The Falcon and the Winter Soldier Full Series: Filmnetic Review

Sam Wilson Captain America MCU Marvel Studios Disney plus shows

Now that the The Falcon and the Winter Soldier finale is finally out in the world, we now have the full picture of what to expect from the slew MCU shows coming to Disney+. Both the WandaVision and The Falcon and the Winter Soldier finales show that Marvel Studios intends to use these shows as a platform for hyper-focused theme and character development instead of massive, universe shattering plot twists. Now that this context is well known, establishing our expectations helps the shows soar higher on a different landscape than the movies.

Episode 6 of The Falcon and the Winter Soldier finally puts Sam Wilson in the role of Captain America, and it finally does not feel like someone else’s shield. The action packed episode rivals anything Marvel has put on the big screen, while at the same time hyper-focusing on a central theme without flashy, gimmicky cameos and plot twists. The finale gives us the final showdown against the Flag Smashers and John Walker, while also focusing on Sam Wilson’s full body and soul transformation into the Captain America we need today.

Sam Wilson’s transformation is given the same attention, authenticity, and relevance that was given to Wanda Maximoff in WandaVision. Like Wanda’s transformation into the Scarlett Witch, Sam’s transformation into Captain America is a massive step forward for the development of the MCU. Unlike Wanda, however, Sam’s specific future in the MCU is currently unknown. Elizebeth Olsen is set to reprise her role for Doctor Strange and the Multiverse of Madness, but Anthony Mackie is not officially set to return in any announced project. Stay tuned for a full breakdown on when and where you should expect Mackie to return.

Sam Wilson Captain America Costume in The Falcon and the Winter Soldier Finale

The finale and the show overall stayed consistent on its exploration of the grey zone of morality and the good and evil within everyone. Erin Kellyman’s Karli Morganthau continues in her decent into the darkness, but Sam is able to communicate her message in a way that shows her righteous passion will not be forgotten. Wyatt Russel’s John Walker is given a small redemption moment, but his character will continue as an anti-hero that relies on following orders to stay on a decent path. The character’s transformation into the comics accurate U.S. Agent teases a future where the Thunderbolts become an established team in the MCU.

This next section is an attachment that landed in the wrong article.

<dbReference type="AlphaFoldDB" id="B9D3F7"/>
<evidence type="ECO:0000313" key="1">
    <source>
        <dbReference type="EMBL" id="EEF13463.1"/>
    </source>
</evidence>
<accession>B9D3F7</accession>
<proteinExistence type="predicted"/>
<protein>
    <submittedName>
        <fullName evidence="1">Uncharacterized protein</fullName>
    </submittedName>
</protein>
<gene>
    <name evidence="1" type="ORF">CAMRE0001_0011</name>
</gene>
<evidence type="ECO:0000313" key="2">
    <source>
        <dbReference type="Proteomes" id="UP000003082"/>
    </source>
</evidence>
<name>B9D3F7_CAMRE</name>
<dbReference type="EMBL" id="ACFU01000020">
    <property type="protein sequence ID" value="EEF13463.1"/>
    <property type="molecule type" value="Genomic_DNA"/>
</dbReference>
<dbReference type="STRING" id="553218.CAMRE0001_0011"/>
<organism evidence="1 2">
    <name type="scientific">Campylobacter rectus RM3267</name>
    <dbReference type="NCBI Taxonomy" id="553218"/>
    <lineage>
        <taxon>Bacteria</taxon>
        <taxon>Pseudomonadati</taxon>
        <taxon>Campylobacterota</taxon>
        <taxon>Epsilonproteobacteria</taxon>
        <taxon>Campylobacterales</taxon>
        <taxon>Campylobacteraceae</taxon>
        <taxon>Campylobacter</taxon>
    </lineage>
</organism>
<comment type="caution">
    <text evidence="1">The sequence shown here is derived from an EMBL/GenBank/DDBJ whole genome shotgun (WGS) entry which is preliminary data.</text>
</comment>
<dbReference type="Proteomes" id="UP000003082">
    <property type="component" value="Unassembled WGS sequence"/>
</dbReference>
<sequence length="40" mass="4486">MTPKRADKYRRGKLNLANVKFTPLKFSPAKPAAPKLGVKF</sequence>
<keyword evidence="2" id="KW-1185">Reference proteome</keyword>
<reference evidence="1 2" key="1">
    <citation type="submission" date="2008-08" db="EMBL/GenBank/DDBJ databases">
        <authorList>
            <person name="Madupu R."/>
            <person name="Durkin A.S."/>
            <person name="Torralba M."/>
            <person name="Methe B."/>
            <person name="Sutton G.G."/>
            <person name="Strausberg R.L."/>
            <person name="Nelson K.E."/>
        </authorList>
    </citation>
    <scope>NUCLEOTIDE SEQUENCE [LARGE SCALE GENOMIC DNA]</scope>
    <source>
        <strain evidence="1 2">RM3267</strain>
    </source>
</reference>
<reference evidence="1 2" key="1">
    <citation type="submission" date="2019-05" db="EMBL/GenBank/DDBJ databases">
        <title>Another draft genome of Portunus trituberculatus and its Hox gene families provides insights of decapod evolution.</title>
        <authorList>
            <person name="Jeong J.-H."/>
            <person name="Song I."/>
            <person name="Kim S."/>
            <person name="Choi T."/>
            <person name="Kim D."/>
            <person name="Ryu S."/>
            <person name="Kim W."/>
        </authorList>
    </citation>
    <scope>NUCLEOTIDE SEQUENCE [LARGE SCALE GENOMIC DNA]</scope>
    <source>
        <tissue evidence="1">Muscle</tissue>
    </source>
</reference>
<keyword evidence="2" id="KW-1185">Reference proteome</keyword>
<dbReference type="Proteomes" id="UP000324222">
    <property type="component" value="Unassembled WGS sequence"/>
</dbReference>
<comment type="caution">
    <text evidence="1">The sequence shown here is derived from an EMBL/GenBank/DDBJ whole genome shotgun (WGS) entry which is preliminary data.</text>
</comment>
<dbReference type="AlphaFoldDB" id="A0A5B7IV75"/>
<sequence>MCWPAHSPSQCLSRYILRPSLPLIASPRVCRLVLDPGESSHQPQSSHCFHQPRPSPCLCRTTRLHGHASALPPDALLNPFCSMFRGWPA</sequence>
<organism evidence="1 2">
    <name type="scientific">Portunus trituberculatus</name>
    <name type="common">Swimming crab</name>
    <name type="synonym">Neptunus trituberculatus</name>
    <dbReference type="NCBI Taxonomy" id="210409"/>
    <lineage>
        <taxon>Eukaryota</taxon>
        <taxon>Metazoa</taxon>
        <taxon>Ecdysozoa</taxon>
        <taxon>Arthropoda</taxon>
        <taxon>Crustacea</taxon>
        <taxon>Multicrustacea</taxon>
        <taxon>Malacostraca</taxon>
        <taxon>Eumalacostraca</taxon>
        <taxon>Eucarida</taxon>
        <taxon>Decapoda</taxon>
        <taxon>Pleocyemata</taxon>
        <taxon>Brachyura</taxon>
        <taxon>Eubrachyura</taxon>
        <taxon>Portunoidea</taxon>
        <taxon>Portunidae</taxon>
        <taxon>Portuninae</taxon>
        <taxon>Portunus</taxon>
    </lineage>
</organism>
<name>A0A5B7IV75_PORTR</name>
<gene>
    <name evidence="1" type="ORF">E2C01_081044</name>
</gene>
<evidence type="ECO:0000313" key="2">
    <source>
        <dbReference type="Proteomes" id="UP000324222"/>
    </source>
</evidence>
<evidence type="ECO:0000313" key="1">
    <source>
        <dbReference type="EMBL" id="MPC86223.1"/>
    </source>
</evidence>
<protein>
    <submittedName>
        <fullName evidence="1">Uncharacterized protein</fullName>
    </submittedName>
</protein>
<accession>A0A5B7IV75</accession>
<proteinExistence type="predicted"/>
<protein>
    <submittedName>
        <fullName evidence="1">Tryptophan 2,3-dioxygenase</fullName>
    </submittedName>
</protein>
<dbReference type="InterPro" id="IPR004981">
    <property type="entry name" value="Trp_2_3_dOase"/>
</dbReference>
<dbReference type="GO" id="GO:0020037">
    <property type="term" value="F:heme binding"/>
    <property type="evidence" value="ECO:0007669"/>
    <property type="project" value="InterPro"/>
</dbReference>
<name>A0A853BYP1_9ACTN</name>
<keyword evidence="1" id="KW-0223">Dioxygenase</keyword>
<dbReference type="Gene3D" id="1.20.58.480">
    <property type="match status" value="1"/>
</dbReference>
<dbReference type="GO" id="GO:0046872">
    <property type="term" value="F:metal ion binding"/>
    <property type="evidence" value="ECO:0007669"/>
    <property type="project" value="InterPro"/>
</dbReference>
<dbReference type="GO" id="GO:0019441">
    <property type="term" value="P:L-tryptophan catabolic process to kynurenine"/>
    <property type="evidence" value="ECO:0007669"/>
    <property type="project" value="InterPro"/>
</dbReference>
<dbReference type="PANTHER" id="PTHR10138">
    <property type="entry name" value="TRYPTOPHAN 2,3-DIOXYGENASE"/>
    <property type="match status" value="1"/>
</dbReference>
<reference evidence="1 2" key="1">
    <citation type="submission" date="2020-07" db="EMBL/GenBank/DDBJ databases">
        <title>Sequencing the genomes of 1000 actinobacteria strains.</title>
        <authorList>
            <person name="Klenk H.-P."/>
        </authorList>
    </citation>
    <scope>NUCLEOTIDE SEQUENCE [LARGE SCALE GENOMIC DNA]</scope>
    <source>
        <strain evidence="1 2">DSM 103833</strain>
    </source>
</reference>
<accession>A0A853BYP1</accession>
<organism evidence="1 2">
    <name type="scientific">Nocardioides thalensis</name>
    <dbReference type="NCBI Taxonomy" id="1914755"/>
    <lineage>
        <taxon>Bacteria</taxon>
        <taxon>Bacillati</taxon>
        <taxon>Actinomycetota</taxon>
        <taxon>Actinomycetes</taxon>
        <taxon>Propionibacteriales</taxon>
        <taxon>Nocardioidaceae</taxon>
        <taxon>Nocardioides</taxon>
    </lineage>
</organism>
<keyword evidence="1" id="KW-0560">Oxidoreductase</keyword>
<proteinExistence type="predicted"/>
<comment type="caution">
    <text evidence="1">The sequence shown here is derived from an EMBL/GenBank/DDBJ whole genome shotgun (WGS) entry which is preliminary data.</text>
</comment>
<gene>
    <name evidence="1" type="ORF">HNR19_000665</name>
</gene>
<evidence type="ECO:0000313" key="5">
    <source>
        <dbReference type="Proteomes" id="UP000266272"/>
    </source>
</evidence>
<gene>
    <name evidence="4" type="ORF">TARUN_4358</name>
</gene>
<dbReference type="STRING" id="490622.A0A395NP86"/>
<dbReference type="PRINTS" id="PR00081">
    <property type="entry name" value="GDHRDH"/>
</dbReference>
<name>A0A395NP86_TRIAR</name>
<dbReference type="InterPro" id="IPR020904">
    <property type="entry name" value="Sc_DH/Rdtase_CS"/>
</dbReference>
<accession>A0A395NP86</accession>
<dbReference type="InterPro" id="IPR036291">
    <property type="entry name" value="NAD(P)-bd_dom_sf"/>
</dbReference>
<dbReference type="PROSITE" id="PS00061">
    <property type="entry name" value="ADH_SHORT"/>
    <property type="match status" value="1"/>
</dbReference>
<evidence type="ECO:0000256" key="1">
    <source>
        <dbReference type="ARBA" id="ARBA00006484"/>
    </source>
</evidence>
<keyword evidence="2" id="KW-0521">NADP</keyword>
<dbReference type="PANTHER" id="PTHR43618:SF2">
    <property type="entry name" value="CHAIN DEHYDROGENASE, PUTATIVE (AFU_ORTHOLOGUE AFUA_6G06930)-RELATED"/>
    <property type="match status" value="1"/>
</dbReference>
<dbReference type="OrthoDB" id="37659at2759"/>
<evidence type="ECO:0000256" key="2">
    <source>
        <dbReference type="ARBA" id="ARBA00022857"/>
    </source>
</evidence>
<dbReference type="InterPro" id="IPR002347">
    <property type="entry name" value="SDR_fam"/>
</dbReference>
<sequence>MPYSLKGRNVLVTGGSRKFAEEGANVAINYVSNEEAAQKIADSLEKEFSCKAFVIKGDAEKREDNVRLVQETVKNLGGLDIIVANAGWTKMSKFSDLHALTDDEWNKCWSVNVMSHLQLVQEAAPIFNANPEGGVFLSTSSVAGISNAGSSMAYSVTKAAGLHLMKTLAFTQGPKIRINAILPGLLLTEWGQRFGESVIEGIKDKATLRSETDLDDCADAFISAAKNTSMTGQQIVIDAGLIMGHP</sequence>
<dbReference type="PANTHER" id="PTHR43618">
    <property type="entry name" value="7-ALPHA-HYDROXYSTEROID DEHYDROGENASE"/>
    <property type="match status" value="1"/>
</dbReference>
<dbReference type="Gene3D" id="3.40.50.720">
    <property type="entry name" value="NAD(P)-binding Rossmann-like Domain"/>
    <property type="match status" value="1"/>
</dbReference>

Sebastien Stan’s Bucky Barnes finally leaves the villainous Winter Soldier behind him, which sets him up for true freedom as a hero alongside Sam’s Captain America. Barnes’ transformation is the only character arc that was slightly rushed and stuffed into the end of the episode, but his future of freedom now seems like an essential movie for the character to finally leave his past behind him. The fitting title change at the end of the final episode to Captain America and The Winter Soldier teases a possible second installment in this show’s story, which we will breakdown in a future article.

The finale teases an interesting future for this story line, with Sharon Carter seemingly showing full allegiance to her criminal life in Madripoor. The finale insinuates that Sharon herself is the ominous Power Broker, but there are some details that contradict this lackluster reveal and point to a more mysterious figure pulling the strings in the shadows. Additionally, COVID-19 seemed to have caused Marvel to save some other leaked teases for the future in order to not spoil certain feature films that were impacted by the pandemic.

In conclusion, The Falcon and the Winter Soldier finale does exactly what WandaVision established in its finale. Marvel Studios’ Disney+ shows have officially establish themselves as thematic character studies that set up a brighter and more complex future for the Marvel Cinematic Universe. The show officially launches the legacy of Captain America to new heights, with an important and compelling message about the current state of American values. To paraphrase another iconic and important piece of comicbook history: Sam Wilson is not the Captain America we deserve, but he’s the one we need right now.

Filmnetic Grade: A

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